Funded by the Australian Government, this landmark study was recently published by BMJ Open and is the largest and most comprehensive study into the prevalence of Advance Care Directives in Australia.
The study involved reviewing de-identified health records at the point-of-care in 51 Australian hospitals, aged care facilities and GP clinics, across six states and territories.
The study found that a third of people reviewed had an Advance Care Directive, which includes documenting preferences for care and appointing a substitute decision-maker.
“With Australia’s ageing population, it’s concerning that most older Australians are leaving it to chance and not taking active control of their future health care,” Medical Director of Advance Care Planning Australia, Dr Karen Detering says.
“Without a plan, older people may be left vulnerable and potentially without a voice. And far too often loved ones are left to blindly make decisions under the worst circumstances.
“As a medical practitioner I’ve witnessed these scenarios and I can tell you it’s a heartbreaking way to say goodbye to your loved ones.”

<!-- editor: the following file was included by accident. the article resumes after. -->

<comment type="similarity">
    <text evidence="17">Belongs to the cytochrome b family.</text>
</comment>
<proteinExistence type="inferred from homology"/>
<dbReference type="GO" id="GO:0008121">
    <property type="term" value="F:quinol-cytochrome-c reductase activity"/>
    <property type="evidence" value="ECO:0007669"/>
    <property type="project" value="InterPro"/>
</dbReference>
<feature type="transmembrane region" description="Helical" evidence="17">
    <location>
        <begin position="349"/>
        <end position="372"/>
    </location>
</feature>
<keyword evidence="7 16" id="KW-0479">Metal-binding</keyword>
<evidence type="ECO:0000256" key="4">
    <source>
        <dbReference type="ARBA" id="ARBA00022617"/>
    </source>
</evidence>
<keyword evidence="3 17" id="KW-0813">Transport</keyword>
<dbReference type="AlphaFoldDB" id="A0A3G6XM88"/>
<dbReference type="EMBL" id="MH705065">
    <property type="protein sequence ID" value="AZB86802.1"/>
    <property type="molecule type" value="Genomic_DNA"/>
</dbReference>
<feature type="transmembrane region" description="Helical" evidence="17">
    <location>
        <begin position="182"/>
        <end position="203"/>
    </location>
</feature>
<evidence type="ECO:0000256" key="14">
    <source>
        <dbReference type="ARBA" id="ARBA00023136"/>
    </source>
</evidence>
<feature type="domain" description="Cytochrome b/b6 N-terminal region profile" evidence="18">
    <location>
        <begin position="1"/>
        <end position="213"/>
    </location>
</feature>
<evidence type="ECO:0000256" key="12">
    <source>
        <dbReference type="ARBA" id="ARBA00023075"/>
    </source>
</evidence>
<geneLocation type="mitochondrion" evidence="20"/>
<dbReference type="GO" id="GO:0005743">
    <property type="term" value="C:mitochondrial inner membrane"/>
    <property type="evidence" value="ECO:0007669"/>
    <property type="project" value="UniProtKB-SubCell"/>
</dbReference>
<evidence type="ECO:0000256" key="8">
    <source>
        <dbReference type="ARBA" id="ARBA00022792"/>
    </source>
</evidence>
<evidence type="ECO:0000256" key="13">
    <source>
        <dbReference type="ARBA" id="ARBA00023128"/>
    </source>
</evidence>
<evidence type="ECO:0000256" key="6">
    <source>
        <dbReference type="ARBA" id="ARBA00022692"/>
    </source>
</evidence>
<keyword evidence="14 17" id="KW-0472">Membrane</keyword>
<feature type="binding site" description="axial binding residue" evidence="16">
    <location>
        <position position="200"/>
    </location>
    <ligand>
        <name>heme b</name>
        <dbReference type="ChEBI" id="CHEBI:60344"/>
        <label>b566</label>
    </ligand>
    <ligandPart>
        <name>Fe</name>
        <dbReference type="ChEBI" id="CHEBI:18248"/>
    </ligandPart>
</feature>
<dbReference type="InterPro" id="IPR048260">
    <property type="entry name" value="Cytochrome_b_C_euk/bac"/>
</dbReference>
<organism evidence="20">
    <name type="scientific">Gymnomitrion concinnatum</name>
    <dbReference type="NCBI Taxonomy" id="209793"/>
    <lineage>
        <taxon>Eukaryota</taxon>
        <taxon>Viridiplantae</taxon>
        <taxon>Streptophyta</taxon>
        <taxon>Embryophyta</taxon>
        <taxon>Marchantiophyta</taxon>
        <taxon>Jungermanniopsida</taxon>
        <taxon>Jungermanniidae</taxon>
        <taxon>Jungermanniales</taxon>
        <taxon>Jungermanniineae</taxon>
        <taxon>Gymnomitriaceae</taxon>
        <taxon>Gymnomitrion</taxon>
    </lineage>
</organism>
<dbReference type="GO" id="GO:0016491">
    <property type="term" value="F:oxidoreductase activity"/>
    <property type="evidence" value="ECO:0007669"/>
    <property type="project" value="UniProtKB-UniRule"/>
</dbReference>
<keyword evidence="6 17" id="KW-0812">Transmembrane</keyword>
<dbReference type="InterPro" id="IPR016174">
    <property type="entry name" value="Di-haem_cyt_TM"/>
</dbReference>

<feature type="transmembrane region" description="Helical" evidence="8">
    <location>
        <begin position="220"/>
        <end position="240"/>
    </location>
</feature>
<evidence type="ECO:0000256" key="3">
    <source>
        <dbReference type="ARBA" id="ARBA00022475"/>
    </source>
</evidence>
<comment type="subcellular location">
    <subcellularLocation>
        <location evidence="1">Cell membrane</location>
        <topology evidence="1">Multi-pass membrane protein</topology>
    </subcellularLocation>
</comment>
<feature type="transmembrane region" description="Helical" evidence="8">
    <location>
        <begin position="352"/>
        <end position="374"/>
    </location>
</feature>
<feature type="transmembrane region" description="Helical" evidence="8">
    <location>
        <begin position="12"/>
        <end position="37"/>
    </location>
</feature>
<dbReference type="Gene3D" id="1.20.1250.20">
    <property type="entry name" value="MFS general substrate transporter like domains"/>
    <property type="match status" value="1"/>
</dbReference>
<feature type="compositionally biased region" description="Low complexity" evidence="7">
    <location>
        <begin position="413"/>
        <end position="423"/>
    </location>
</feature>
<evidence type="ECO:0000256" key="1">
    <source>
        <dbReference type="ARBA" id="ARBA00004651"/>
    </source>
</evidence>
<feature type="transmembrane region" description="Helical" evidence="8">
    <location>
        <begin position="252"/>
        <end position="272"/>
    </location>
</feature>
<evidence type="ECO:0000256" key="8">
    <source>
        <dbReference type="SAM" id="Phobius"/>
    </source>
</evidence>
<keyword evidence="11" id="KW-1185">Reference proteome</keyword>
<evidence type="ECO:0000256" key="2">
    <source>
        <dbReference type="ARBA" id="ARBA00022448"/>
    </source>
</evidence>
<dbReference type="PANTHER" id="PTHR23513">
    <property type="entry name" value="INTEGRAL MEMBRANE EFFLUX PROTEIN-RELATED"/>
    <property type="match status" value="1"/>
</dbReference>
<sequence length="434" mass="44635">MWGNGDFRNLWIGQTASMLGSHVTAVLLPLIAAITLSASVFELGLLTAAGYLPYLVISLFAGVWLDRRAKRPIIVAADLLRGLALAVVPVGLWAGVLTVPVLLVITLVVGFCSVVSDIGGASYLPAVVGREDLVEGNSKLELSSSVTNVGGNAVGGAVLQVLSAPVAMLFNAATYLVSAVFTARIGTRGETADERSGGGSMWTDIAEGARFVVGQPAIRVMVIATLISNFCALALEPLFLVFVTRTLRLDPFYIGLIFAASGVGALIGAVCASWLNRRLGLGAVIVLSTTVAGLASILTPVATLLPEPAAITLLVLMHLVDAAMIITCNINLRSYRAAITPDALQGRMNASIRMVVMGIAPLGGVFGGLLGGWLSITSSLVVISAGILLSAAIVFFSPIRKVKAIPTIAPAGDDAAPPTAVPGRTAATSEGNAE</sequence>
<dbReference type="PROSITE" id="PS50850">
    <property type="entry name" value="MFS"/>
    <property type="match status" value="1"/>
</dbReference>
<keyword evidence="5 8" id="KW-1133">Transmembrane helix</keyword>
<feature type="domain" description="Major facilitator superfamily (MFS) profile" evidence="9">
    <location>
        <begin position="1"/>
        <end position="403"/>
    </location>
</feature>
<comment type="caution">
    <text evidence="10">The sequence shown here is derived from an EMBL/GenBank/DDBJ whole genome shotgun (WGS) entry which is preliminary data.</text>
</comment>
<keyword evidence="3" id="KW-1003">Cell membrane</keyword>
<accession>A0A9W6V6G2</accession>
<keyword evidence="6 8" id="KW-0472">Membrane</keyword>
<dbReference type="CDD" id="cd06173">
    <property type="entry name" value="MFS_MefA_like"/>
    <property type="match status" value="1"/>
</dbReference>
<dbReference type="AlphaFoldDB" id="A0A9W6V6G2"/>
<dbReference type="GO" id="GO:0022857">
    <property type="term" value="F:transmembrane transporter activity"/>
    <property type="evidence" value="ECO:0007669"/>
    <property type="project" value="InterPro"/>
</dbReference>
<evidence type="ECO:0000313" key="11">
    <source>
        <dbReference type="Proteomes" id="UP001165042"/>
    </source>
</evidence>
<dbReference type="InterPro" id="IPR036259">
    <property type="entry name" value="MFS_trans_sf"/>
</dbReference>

Advance care planning can reduce anxiety, depression and stress experienced by families and that they’re more likely to be satisfied with their loved one’s care. It helps prepare future health care at a time when you may no longer be able to communicate those decisions yourself.
Dr Detering says the findings are a great starting point to better understand the Australian advance care planning landscape.
“This valuable baseline data will be used to inform policy in advance care planning, which is becoming an increasing healthcare priority,” she says.
To increase public awareness, ACPA’s National Advance Care Planning Week initiative runs from 1 – 5 April 2019, encouraging all Australians to make sure their care preferences and values are heard and respected.